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27-10-2010 | Diabetes | Article

Inhaled corticosteroids modestly increase risk for Type 2 diabetes

Abstract

Free abstract

MedWire News: Patients with respiratory disease treated with inhaled corticosteroids have a modestly increased risk for Type 2 diabetes or progression of existing diabetes, say researchers.

The team notes that the patients with the highest risk were those taking higher corticosteroid doses, such as those prescribed for the treatment of chronic obstructive pulmonary disease (COPD).

Writing in the American Journal of Medicine, Samy Suissa (McGill University, Montreal, Quebec, Canada) and colleagues report the results from a study of 388,584 patients, aged 65.8 years on average, treated for respiratory disease (mostly asthma and COPD) during 1990-2005.

The cohort was followed-up for 5 years, during which time 30,167 of 301,096 patients without diabetes at baseline developed new-onset diabetes (incidence rate [IR]=14.2/1000/year) and 2099 of 20,763 Type 2 diabetics being treated with oral antihyperglycemic agents progressed to insulin therapy (IR=19.8/1000/year). New-onset diabetes was defined by first-time treatment with antidiabetic medication.

Corticosteroid use was measured overall versus no use and was also divided into low, moderate, and high use, according to fluticasone equivalents of less than 500, 500-999, and 1000 µg/day or more, respectively.

The researchers found that compared with no use, any corticosteroid use increased the adjusted rate ratio for new-onset diabetes by a significant 34%. When divided by dose, adjusted rate ratios were increased by a significant 18%, 30%, and 64% in the low-, moderate-, and high-dose groups, respectively.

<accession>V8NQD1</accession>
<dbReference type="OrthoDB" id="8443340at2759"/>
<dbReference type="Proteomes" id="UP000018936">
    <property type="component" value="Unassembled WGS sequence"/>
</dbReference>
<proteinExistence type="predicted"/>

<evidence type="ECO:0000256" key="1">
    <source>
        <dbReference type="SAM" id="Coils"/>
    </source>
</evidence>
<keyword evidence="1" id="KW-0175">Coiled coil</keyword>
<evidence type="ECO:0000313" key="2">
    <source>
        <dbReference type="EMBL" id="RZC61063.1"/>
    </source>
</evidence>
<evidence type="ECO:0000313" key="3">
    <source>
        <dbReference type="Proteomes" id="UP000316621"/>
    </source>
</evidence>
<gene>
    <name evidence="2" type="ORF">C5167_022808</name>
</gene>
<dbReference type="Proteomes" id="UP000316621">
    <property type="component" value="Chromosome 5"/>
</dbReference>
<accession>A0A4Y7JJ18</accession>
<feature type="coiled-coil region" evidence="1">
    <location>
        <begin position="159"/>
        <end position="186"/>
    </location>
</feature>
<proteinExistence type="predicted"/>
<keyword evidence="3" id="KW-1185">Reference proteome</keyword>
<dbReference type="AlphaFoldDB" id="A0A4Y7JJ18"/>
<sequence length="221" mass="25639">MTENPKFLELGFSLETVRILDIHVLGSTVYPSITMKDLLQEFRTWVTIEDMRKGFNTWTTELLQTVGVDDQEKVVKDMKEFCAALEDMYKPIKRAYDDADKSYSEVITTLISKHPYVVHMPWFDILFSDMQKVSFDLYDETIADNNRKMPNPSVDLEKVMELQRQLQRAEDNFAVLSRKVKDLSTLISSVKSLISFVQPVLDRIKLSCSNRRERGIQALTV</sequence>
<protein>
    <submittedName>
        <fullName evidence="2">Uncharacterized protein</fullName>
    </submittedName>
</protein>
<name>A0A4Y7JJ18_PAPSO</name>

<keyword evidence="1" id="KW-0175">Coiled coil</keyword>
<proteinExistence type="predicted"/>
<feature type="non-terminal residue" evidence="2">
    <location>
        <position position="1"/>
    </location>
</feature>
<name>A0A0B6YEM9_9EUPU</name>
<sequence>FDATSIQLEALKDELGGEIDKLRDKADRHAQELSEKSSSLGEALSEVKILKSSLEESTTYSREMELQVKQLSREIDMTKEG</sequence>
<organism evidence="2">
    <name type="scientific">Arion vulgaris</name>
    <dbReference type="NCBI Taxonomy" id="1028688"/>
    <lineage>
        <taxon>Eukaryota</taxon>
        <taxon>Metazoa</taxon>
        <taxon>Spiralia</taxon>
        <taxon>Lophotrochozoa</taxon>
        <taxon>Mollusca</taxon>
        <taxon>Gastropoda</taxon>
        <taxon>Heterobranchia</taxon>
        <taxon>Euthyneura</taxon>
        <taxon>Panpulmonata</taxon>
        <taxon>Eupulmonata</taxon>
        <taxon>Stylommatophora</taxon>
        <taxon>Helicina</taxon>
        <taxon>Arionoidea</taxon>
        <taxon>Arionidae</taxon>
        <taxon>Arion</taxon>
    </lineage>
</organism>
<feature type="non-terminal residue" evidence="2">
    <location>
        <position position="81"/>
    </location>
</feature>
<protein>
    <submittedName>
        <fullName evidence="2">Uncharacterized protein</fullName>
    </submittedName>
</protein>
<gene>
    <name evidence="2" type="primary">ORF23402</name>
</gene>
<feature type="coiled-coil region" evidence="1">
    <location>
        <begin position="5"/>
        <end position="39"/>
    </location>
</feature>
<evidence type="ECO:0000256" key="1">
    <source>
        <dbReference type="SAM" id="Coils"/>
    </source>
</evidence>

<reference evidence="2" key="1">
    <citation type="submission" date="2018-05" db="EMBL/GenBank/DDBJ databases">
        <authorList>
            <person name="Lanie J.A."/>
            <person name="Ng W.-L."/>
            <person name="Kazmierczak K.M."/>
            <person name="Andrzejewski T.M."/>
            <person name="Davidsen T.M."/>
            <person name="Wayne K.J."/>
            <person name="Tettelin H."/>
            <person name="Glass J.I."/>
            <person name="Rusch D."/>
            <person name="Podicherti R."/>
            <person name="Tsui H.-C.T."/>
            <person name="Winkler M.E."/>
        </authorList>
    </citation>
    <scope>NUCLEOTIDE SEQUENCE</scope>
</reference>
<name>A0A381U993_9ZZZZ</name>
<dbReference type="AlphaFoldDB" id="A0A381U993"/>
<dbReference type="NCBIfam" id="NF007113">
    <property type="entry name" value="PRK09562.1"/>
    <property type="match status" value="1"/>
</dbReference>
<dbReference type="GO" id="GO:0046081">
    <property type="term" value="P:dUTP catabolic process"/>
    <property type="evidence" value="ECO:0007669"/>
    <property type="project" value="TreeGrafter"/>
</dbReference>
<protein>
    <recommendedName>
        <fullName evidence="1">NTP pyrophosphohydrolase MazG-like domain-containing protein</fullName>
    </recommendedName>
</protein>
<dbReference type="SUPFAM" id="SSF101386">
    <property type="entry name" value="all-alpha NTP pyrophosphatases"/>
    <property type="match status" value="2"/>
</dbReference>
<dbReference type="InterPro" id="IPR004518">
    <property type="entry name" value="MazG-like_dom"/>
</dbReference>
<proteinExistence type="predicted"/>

In a similar fashion, any use of corticosteroids increased the adjusted rate ratio for progression of existing diabetes by 34%. In the low-, moderate-, and high-dose groups respective adjusted rate ratio increases of 8%, 30%, and 54% were observed.

"High doses of inhaled corticosteroids commonly used in patients with COPD are associated with an increase in the risk of requiring treatment for diabetes and of having to intensify therapy to include insulin," write the authors.

"Therefore, patients instituting therapy with high doses of inhaled corticosteroids should be assessed for possible hyperglycemia and treatment with high doses of inhaled corticosteroids limited to situations where the benefit is clear," they conclude.

MedWire (www.medwire-news.md) is an independent clinical news service provided by Current Medicine Group, a trading division of Springer Healthcare Limited. © Springer Healthcare Ltd; 2010

By Helen Albert